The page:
The seventh year vet from the New York Knicks has been acquired by your Oklahoma City Thunder. Brewer, a league traveler, has spent time with the Jazz, Bulls, Grizzlies, Knicks and now is with the Thunder. Brewer was traded for a 2014 second round pick. A very low risk, high reward situation for Oklahoma City, a Sam Presti staple.
Brewer, a life long league traveler has developed a knack for defense and not so much on the offense. He reminds you a lot of Thabo Sefolosha in the fact that his defense is very solid, and his offense at times is very limited. He’ll be a defensive upgrade over Kevin Martin, especially in crunch time when Martin is continuously getting burned.
Brewer also allows Oklahoma City some cap relief. He only makes $1,069,509 this season, and his contract is expiring. With the Eric Maynor move, the Thunder saved almost $1.5 million on the salary cap. Something that has been a thorn in the sides of the Thunder since giving Serge Ibaka his, rightfully earned, extension.
Brewer, a 7-year veteran from the University of Arkansas was drafted 14th in 2006 by the Utah Jazz. Where he spent four years as a staple in the Jazz rotation. He was eventually traded in the 2009-2010 season to the Grizzlies, where he only saw action in five games due to a hamstring injury and the Grizzlies falling out of the playoff race.
The following season, Brewer signed a two-year contract with the Chicago Bulls. He succeeded in Tom Thibodeau’s defensive system. He started 43 games of the 66 last season for the Bulls. He was one of the league’s leaders in defensive efficiency, while lacking on he offensive end. That primarily led to the reason why the Bulls didn’t pick up the option for his contract heading into this season.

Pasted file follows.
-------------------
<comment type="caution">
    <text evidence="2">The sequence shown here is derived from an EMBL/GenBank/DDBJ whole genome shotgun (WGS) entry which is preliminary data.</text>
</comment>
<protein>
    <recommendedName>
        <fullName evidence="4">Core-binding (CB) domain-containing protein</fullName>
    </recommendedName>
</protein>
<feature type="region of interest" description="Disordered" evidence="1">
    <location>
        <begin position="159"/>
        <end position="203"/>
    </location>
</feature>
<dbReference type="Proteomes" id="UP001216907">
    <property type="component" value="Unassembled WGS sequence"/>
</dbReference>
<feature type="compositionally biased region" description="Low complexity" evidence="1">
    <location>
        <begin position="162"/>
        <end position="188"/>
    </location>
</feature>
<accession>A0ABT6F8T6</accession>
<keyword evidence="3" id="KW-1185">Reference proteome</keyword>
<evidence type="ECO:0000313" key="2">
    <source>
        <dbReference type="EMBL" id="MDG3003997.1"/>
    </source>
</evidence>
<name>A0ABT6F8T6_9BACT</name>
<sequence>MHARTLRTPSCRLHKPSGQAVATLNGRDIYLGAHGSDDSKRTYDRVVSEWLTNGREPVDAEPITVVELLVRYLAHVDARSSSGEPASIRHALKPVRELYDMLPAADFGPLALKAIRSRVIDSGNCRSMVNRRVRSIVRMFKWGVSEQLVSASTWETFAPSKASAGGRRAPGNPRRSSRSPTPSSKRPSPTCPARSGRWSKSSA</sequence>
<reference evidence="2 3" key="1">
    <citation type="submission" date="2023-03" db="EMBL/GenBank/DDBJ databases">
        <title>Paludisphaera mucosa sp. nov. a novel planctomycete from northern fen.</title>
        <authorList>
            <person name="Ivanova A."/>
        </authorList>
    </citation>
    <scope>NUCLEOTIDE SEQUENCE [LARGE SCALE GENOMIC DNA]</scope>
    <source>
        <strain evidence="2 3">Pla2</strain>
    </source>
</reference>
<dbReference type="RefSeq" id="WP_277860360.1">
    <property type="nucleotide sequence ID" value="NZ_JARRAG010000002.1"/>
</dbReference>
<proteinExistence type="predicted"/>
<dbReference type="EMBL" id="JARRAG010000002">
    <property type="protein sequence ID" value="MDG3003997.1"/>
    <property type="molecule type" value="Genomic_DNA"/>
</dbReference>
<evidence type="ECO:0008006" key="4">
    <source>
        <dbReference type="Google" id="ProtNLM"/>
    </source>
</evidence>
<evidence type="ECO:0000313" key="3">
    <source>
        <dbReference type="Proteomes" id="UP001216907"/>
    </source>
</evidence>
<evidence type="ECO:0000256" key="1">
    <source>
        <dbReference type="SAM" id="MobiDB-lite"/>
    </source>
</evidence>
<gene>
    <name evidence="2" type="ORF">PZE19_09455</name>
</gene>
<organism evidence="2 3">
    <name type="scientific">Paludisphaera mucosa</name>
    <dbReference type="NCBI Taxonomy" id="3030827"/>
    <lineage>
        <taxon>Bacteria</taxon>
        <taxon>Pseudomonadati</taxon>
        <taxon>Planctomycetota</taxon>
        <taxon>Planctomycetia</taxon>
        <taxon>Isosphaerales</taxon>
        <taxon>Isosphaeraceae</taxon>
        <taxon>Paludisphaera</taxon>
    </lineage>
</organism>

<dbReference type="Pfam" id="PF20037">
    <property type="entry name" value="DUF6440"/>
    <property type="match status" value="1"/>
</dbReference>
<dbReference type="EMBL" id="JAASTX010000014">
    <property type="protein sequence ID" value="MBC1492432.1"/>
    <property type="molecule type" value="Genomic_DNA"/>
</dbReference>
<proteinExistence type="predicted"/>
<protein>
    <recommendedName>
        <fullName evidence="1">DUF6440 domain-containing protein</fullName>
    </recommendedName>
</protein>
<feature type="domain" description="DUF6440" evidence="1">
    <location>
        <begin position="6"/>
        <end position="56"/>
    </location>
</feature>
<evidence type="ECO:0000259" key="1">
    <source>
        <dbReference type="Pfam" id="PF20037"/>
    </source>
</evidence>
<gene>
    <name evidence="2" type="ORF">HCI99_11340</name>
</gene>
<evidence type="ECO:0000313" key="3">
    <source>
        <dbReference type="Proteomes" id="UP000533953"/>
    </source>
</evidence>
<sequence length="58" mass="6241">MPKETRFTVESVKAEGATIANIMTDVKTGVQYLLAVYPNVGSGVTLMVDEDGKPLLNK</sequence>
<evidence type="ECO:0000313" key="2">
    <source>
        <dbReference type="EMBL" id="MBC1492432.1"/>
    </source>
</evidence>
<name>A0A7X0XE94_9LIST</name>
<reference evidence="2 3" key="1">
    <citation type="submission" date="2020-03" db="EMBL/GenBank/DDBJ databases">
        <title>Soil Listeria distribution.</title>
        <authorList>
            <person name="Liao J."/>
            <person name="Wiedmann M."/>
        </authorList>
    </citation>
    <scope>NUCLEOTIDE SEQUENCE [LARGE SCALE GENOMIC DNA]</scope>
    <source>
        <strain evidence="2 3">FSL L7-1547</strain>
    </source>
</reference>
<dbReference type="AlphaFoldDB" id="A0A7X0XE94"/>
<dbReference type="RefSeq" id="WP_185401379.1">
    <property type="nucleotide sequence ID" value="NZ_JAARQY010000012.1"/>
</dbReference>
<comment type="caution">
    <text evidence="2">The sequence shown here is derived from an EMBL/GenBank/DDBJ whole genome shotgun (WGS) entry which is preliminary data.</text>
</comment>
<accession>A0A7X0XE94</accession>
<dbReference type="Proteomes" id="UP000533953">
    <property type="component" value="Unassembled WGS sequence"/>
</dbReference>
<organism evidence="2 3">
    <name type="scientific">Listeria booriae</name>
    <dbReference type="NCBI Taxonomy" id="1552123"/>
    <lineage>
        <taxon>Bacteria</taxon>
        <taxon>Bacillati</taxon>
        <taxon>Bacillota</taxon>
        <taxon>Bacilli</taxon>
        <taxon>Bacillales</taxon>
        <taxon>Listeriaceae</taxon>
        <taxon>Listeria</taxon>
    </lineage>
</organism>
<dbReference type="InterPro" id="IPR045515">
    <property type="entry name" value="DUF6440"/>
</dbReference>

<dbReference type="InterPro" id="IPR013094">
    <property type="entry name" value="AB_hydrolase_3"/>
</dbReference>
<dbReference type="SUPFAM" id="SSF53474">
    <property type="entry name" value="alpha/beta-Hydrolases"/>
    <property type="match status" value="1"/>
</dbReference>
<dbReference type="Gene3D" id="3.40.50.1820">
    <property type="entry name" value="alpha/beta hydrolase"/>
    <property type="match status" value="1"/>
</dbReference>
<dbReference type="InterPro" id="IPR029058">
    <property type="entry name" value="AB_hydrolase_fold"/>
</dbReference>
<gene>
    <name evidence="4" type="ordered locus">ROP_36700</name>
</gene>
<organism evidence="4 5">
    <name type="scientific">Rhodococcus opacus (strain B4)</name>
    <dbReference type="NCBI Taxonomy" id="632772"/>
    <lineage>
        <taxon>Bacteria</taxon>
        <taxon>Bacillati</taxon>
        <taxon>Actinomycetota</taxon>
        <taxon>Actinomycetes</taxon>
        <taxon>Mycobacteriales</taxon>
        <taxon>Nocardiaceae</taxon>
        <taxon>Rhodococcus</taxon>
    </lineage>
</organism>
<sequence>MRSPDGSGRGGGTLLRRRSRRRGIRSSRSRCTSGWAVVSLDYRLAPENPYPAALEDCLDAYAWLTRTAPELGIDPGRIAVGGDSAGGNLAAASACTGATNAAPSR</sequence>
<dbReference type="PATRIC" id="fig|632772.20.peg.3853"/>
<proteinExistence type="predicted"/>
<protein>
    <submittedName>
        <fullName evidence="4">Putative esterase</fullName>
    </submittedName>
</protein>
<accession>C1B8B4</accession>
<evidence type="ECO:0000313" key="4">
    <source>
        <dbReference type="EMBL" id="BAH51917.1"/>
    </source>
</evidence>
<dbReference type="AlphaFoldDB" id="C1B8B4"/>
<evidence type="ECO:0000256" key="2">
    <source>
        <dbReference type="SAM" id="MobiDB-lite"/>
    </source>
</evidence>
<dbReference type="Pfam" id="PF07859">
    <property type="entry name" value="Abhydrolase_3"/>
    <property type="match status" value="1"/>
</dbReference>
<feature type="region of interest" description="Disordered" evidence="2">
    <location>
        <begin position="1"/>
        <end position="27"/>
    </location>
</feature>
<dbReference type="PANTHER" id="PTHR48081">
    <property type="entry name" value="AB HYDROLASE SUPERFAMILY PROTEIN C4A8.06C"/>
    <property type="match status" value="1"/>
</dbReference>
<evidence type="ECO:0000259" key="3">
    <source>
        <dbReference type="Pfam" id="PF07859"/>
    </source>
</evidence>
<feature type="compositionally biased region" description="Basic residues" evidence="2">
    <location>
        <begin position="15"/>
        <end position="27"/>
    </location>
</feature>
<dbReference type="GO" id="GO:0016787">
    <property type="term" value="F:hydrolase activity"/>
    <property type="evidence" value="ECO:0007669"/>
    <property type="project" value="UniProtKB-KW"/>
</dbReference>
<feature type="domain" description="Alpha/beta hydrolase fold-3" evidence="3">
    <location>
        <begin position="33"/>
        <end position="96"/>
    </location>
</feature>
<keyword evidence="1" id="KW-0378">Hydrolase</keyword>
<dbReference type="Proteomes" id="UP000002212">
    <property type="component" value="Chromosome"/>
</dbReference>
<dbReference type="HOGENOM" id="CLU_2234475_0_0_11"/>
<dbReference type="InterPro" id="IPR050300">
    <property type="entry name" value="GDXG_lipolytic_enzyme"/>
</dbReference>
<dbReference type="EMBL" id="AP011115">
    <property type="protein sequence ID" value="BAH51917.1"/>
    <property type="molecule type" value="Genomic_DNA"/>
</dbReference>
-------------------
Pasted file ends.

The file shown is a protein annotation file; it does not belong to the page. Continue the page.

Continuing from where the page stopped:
In New York, Brewer started 34 games this season, averaged about 15 minutes per game, and only 3.6 point per game. He did miss six weeks before the season started back in September due to a knee surgery.
So, in short, this was a very solid pick up for Oklahoma City. I don’t exactly know how it’s supposed to help the bench scoring. I do know that it will effectively kick Deandre Liggins out of the rotation. He fought the good fight, but this is a sad reality. Liggins was turning into a fan favorite.
This will also allow Oklahoma City to go small, and play with Brewer a bit at the three spot, while KD goes to the low post. That’s going to be very interesting to see. Something to note, Brewer has a career foul rate of just over one per game. That could come in handy when trying to defend some of the league’s better players, especially when the Thunder go small.
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